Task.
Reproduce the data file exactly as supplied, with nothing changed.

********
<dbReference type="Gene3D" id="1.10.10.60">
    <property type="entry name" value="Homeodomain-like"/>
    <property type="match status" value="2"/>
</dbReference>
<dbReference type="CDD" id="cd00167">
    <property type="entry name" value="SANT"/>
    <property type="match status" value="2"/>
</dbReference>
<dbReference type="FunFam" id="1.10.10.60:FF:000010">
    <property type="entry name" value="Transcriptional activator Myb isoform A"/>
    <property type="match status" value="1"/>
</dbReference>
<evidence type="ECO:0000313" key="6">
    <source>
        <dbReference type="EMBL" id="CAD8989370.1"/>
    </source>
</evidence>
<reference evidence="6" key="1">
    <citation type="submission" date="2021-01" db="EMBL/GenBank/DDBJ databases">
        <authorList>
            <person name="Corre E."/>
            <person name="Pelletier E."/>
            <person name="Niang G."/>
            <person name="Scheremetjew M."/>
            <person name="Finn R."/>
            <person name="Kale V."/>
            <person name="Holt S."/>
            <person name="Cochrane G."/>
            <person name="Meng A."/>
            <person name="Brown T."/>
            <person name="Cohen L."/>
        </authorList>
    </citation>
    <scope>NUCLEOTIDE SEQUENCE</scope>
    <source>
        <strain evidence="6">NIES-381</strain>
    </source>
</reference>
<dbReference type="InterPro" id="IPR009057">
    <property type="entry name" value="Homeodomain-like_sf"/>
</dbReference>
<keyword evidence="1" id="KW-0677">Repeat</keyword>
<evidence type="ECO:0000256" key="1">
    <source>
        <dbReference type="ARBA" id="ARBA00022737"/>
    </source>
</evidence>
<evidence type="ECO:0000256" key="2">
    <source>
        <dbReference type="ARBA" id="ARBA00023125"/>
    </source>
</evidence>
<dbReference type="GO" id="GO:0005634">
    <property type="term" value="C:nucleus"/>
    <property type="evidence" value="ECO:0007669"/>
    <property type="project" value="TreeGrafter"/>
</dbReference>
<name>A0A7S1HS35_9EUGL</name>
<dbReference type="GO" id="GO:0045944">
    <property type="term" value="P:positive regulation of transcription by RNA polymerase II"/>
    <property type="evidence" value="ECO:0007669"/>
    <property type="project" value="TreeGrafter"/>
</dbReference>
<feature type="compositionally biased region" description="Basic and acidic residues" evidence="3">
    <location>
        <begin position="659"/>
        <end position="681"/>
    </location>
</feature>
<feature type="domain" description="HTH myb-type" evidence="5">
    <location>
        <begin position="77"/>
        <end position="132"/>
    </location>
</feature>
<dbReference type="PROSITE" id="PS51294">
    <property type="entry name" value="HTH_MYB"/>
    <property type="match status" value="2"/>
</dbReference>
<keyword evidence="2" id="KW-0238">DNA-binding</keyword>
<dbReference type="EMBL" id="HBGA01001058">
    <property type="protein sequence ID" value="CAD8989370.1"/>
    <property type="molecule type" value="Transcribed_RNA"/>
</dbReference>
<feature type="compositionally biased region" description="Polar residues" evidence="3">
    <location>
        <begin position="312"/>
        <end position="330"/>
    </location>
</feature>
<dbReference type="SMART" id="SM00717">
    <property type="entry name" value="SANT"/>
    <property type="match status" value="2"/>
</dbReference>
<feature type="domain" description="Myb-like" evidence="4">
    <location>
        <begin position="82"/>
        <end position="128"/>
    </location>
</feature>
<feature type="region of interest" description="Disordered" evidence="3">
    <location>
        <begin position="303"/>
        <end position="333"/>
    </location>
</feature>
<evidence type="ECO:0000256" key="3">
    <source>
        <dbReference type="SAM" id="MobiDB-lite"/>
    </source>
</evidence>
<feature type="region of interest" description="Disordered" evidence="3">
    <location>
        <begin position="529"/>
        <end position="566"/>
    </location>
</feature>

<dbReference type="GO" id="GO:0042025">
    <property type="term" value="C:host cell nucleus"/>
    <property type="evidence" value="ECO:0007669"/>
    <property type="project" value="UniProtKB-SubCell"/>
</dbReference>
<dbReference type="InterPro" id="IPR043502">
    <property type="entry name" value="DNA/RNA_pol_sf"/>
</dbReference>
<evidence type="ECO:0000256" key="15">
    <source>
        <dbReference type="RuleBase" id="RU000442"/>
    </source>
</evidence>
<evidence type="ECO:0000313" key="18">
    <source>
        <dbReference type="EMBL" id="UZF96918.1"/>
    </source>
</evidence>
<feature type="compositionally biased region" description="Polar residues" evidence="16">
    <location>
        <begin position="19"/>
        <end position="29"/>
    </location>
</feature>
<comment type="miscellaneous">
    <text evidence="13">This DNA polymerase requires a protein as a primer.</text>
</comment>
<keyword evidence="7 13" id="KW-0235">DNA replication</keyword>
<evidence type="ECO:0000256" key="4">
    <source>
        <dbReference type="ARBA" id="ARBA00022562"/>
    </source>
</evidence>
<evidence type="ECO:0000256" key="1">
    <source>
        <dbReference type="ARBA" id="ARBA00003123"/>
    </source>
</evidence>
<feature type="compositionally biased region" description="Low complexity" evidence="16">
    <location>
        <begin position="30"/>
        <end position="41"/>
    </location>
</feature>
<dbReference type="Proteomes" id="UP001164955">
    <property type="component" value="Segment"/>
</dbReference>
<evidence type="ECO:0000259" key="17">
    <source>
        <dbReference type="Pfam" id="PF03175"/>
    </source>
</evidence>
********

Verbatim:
<dbReference type="Gene3D" id="1.10.10.60">
    <property type="entry name" value="Homeodomain-like"/>
    <property type="match status" value="2"/>
</dbReference>
<dbReference type="CDD" id="cd00167">
    <property type="entry name" value="SANT"/>
    <property type="match status" value="2"/>
</dbReference>
<dbReference type="FunFam" id="1.10.10.60:FF:000010">
    <property type="entry name" value="Transcriptional activator Myb isoform A"/>
    <property type="match status" value="1"/>
</dbReference>
<evidence type="ECO:0000313" key="6">
    <source>
        <dbReference type="EMBL" id="CAD8989370.1"/>
    </source>
</evidence>
<reference evidence="6" key="1">
    <citation type="submission" date="2021-01" db="EMBL/GenBank/DDBJ databases">
        <authorList>
            <person name="Corre E."/>
            <person name="Pelletier E."/>
            <person name="Niang G."/>
            <person name="Scheremetjew M."/>
            <person name="Finn R."/>
            <person name="Kale V."/>
            <person name="Holt S."/>
            <person name="Cochrane G."/>
            <person name="Meng A."/>
            <person name="Brown T."/>
            <person name="Cohen L."/>
        </authorList>
    </citation>
    <scope>NUCLEOTIDE SEQUENCE</scope>
    <source>
        <strain evidence="6">NIES-381</strain>
    </source>
</reference>
<dbReference type="InterPro" id="IPR009057">
    <property type="entry name" value="Homeodomain-like_sf"/>
</dbReference>
<keyword evidence="1" id="KW-0677">Repeat</keyword>
<evidence type="ECO:0000256" key="1">
    <source>
        <dbReference type="ARBA" id="ARBA00022737"/>
    </source>
</evidence>
<evidence type="ECO:0000256" key="2">
    <source>
        <dbReference type="ARBA" id="ARBA00023125"/>
    </source>
</evidence>
<dbReference type="GO" id="GO:0005634">
    <property type="term" value="C:nucleus"/>
    <property type="evidence" value="ECO:0007669"/>
    <property type="project" value="TreeGrafter"/>
</dbReference>
<name>A0A7S1HS35_9EUGL</name>
<dbReference type="GO" id="GO:0045944">
    <property type="term" value="P:positive regulation of transcription by RNA polymerase II"/>
    <property type="evidence" value="ECO:0007669"/>
    <property type="project" value="TreeGrafter"/>
</dbReference>
<feature type="compositionally biased region" description="Basic and acidic residues" evidence="3">
    <location>
        <begin position="659"/>
        <end position="681"/>
    </location>
</feature>
<feature type="domain" description="HTH myb-type" evidence="5">
    <location>
        <begin position="77"/>
        <end position="132"/>
    </location>
</feature>
<dbReference type="PROSITE" id="PS51294">
    <property type="entry name" value="HTH_MYB"/>
    <property type="match status" value="2"/>
</dbReference>
<keyword evidence="2" id="KW-0238">DNA-binding</keyword>
<dbReference type="EMBL" id="HBGA01001058">
    <property type="protein sequence ID" value="CAD8989370.1"/>
    <property type="molecule type" value="Transcribed_RNA"/>
</dbReference>
<feature type="compositionally biased region" description="Polar residues" evidence="3">
    <location>
        <begin position="312"/>
        <end position="330"/>
    </location>
</feature>
<dbReference type="SMART" id="SM00717">
    <property type="entry name" value="SANT"/>
    <property type="match status" value="2"/>
</dbReference>
<feature type="domain" description="Myb-like" evidence="4">
    <location>
        <begin position="82"/>
        <end position="128"/>
    </location>
</feature>
<feature type="region of interest" description="Disordered" evidence="3">
    <location>
        <begin position="303"/>
        <end position="333"/>
    </location>
</feature>
<evidence type="ECO:0000256" key="3">
    <source>
        <dbReference type="SAM" id="MobiDB-lite"/>
    </source>
</evidence>
<feature type="region of interest" description="Disordered" evidence="3">
    <location>
        <begin position="529"/>
        <end position="566"/>
    </location>
</feature>

<dbReference type="GO" id="GO:0042025">
    <property type="term" value="C:host cell nucleus"/>
    <property type="evidence" value="ECO:0007669"/>
    <property type="project" value="UniProtKB-SubCell"/>
</dbReference>
<dbReference type="InterPro" id="IPR043502">
    <property type="entry name" value="DNA/RNA_pol_sf"/>
</dbReference>
<evidence type="ECO:0000256" key="15">
    <source>
        <dbReference type="RuleBase" id="RU000442"/>
    </source>
</evidence>
<evidence type="ECO:0000313" key="18">
    <source>
        <dbReference type="EMBL" id="UZF96918.1"/>
    </source>
</evidence>
<feature type="compositionally biased region" description="Polar residues" evidence="16">
    <location>
        <begin position="19"/>
        <end position="29"/>
    </location>
</feature>
<comment type="miscellaneous">
    <text evidence="13">This DNA polymerase requires a protein as a primer.</text>
</comment>
<keyword evidence="7 13" id="KW-0235">DNA replication</keyword>
<evidence type="ECO:0000256" key="4">
    <source>
        <dbReference type="ARBA" id="ARBA00022562"/>
    </source>
</evidence>
<evidence type="ECO:0000256" key="1">
    <source>
        <dbReference type="ARBA" id="ARBA00003123"/>
    </source>
</evidence>
<feature type="compositionally biased region" description="Low complexity" evidence="16">
    <location>
        <begin position="30"/>
        <end position="41"/>
    </location>
</feature>
<dbReference type="Proteomes" id="UP001164955">
    <property type="component" value="Segment"/>
</dbReference>
<evidence type="ECO:0000259" key="17">
    <source>
        <dbReference type="Pfam" id="PF03175"/>
    </source>
</evidence>